This system ensures that investment in sensitive assets (land and residential property, significant business assets, and fishing quota) by overseas persons benefits New Zealand. This is managed under the Overseas Investment Act 2005 (OIA) and the Fisheries Act 1996 (s56 to s57J).
This system ensures that investment in sensitive assets (land and residential property, significant business assets, and fishing quota) by overseas persons benefits New Zealand. This is managed under the Overseas Investment Act 2005 (OIA) and the Fisheries Act 1996 (s56 to s57J)
Overseas people wanting to invest in New Zealand’s sensitive assets are required to get prior consent through the Overseas Investment Office (OIO). Investors requiring consent are people who are not generally New Zealand citizens or ordinarily live here.
The system balances three key objectives:
- Enabling desirable foreign investment by recognising the benefits that it brings to New Zealand. For example, foreign investment can help overcome domestic saving constraints, increase exports, bring more productive and better managed firms to New Zealand, or expertise into existing New Zealand firms, as well as provide spill-over benefits to the local economy such as greater competition, access to overseas markets and research and development opportunities.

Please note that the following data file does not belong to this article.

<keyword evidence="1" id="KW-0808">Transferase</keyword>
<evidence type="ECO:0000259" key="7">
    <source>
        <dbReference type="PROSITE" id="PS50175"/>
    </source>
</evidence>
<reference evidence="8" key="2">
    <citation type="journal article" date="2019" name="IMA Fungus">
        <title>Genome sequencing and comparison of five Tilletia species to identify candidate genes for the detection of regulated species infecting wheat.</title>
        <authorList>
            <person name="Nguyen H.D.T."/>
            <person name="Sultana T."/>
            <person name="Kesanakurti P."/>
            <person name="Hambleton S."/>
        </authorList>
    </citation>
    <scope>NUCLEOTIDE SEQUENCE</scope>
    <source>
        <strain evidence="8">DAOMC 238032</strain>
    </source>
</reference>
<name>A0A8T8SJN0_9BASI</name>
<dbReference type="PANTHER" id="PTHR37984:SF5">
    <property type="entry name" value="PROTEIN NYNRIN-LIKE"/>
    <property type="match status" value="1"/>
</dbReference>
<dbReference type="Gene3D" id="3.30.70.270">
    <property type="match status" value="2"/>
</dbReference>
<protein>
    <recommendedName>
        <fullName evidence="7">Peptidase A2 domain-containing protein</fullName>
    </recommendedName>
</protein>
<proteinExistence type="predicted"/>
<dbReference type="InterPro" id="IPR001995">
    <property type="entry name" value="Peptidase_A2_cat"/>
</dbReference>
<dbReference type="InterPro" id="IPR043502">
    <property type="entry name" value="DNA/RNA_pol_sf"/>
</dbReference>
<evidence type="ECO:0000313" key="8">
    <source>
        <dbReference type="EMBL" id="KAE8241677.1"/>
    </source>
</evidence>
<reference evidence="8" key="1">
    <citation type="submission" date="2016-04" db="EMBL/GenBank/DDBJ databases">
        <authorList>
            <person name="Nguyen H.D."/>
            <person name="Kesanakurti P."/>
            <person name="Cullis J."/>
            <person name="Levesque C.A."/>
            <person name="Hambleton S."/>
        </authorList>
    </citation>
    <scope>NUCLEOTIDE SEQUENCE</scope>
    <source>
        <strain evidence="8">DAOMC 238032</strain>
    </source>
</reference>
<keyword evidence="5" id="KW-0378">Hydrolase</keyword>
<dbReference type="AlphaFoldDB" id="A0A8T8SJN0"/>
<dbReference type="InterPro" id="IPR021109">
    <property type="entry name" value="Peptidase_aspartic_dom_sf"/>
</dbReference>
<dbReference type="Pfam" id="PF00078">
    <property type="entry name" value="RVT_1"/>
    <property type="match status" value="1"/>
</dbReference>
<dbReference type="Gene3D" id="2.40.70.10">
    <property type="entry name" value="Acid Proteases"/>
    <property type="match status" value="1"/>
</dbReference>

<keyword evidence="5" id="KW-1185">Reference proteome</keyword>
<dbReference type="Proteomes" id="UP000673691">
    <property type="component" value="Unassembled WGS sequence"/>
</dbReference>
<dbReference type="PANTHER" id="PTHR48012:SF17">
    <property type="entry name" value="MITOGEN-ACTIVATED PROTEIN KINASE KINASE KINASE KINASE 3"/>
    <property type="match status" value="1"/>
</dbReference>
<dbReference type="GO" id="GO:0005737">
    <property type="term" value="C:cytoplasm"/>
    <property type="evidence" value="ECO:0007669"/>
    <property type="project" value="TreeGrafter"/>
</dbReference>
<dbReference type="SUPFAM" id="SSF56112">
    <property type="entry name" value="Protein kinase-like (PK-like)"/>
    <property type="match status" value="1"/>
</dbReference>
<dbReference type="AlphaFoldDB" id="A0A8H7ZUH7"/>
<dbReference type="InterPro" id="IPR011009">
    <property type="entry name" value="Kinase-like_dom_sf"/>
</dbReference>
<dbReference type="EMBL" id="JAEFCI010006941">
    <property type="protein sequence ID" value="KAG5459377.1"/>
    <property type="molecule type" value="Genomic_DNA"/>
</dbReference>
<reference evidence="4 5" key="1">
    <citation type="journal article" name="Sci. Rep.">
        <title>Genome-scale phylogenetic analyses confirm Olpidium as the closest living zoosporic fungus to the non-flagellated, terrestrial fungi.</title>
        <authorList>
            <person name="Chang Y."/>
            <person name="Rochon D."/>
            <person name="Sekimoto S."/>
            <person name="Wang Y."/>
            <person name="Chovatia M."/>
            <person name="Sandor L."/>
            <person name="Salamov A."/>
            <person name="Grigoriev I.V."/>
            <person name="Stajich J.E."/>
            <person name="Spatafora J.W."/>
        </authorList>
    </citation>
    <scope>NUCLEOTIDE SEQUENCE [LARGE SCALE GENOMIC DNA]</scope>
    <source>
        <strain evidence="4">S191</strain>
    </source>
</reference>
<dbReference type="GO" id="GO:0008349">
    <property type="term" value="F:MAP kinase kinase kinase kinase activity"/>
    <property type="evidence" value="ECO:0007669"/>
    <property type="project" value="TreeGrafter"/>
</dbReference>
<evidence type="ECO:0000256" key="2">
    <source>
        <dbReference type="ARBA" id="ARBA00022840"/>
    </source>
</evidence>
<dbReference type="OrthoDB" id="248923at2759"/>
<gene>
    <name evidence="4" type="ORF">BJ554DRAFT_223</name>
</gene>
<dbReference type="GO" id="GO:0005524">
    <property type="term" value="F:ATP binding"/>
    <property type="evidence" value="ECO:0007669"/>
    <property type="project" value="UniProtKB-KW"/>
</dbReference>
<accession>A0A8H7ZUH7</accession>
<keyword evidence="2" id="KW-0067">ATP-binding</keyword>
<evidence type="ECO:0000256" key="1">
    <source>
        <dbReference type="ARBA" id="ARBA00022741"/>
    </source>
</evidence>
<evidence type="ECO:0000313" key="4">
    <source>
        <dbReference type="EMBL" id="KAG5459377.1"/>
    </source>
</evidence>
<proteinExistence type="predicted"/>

- Addressing public concerns about foreign investment including profits going offshore, loss of ownership, and overseas investors creating social, economic or environmental risks.
- Providing a stable investment environment. Policies guiding foreign investment need to be flexible enough to address domestic concerns that may arise now and in the future, while providing adequate certainty for investors that the ‘rules of the game’ are unlikely to change suddenly.
Who is involved in the Overseas Investment system?
Treasury is the Government’s primary strategic policy advisor on overseas investment.
LINZ’s Overseas Investment Office (OIO) implements the Overseas Investment system, including processing applications, operational policy, service design and enforcement activity. The chief executive of LINZ is the regulator of the Overseas Investment Act 2005 (OIA).
Lawyers and real estate agents play a part in the system. Lawyers advise overseas investors on their requirements (including compliance) under the overseas investment system and help them to navigate the application process. Real estate agents identify whether an investor in residential, commercial or rural property are from overseas and therefore require consent to invest. They often advise the investor to seek legal advice.
Most consent decisions are made by one or a combination of the Ministers of Finance, Land Information and Fisheries depending on the nature of the sensitive asset. Some decisions are delegated to the OIO.
The diagram below outlines the key processes in the Overseas Investment system.